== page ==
One Wrong Turn
Rick Estrin & the Nightcats
Holy harmonicas – the merry hipster of the blues is back with another intoxicating brew that contains equal parts humor, infectious rhythms and top-drawer musicianship. Rick Estrin has the coolest persona in the blues world. Famed for his witty songwriting and mind-blowing harmonica playing, Estrin gets rock-solid support from his long-time rhythm section comprised of Lorenzo Farrell on bass and keyboards plus J. Hansen on drums. Guitarist Chris “Kid” Andersen has chops to spare and shows his versatility by making contributions on keyboards, bass and backing vocals.
Highlights abound as the band delivers one masterful performance after another. The opening track, “D.O.G.”, sports a slinky rhythm as Estrin takes a back-door man to task for his low-down ways, then emphasizes his feelings with a gut-busting harp solo. He is just as good on the chromatic harp on the forlorn tribute to the brokenhearted, “Callin' All Fools”. Farrell adds an extra later of flavor on the organ. Jack Sanford's sax spices up the New Orleans R&B groove on “Movin' Slow”, with more impeccable harp from the leader.
The organ-drenched “Broke and Lonesome” is a slow, worrying blues with Estrin's woeful tale underscored by Andersen's jagged guitar lines that burn with bone-chilling intensity. Hansen takes over the lead vocal on the rocked-out “You Ain't the Boss of Me” wit Andersen adopting a shimmering guitar tone that recalls the legendary Lonnie Mack. Estrin is alone in the spotlight on “Old News”, his stark lamentation on life's contradictions set off by a foot-stomping' beat and his dazzling harp playing. The focus shifts to Anderson on “The Legend of Taco Cobbler”, a breakneck surf guitar rave-up that shifts through musical genres as fast as Andersen's fingers fly up and down the fretboard. The title cut renders a cautionary warning about life's shifting currents while “Desperation Perspiration” establishes a funky mode while Estrin's wry humor details some issues associated with man's desperate pursuit of women.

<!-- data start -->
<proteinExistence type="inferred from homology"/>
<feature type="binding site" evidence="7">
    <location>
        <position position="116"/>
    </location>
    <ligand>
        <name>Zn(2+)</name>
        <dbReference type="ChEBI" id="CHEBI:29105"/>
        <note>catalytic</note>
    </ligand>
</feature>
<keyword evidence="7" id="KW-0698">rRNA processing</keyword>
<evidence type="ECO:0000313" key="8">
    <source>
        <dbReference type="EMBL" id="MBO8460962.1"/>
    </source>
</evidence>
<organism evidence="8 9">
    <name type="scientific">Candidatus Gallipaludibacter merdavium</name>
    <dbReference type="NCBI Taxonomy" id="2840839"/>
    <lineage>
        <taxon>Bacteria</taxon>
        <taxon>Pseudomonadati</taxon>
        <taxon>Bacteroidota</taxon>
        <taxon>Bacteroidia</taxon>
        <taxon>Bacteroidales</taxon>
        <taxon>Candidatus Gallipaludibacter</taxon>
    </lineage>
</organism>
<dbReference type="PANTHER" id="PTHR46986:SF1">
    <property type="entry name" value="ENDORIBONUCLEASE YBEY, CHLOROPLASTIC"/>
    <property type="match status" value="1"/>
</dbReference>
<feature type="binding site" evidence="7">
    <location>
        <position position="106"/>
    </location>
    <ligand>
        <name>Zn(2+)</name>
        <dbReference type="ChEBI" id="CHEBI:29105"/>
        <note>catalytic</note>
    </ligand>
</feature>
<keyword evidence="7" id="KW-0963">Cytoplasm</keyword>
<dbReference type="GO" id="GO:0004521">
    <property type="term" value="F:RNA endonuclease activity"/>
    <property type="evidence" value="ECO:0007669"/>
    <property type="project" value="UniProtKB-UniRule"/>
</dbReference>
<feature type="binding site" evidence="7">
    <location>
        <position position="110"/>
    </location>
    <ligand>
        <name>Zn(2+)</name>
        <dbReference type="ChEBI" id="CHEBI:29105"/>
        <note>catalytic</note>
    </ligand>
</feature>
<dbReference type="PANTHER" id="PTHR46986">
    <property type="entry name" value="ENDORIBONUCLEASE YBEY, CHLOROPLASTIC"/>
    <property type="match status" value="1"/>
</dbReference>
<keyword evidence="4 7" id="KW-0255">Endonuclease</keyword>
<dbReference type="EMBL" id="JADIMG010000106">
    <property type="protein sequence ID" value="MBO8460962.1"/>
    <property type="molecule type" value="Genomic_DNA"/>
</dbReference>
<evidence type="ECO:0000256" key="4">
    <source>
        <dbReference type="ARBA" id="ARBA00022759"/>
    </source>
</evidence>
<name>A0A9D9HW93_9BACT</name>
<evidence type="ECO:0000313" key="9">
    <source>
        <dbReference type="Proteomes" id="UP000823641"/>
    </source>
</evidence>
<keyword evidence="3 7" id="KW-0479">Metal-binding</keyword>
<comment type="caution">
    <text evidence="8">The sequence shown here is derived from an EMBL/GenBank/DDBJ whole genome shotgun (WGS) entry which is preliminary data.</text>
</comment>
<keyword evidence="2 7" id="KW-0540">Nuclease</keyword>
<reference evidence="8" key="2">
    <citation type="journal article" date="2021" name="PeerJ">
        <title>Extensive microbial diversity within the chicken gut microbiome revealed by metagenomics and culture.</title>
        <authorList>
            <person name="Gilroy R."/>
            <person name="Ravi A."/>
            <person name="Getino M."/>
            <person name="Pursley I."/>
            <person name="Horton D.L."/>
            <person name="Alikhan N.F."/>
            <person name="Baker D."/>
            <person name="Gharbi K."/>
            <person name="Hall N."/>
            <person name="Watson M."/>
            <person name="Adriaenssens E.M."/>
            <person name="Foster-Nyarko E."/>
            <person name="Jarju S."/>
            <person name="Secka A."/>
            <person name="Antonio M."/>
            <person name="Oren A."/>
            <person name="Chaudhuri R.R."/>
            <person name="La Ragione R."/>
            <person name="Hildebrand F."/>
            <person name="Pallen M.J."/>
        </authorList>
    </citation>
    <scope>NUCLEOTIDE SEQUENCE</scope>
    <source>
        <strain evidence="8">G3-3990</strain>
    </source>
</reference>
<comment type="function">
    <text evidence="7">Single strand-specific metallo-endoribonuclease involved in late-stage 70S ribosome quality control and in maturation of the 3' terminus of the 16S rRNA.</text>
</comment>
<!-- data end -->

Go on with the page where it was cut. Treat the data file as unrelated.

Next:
The track that has already attracted plenty of attention is “(I Met Her On The) Blues Cruise” ( go to the Alligator website to watch the hilarious video for this song). It's a side-splitting tale of a late-night rendezvous on the high seas derailed by the woman's unusual collection of tattoos. The horn section of Doug James on sax and Chris Barnes on trumpet add to the merriment while Estrin and Andersen trade licks on a track that will delight anyone who has been a part of the blues Cruise experience.
You end up with a perfect balance between the band's flamboyant style and their off-the-hook instrumental prowess. The unique talents of the leader gives the band a decided edge. Devoid of a weak moment or false sentiment, this release makes it abundantly clear that Rick Estrin and the Nightcats are one of the premier bands on the blues tour circuit. Don't miss this one!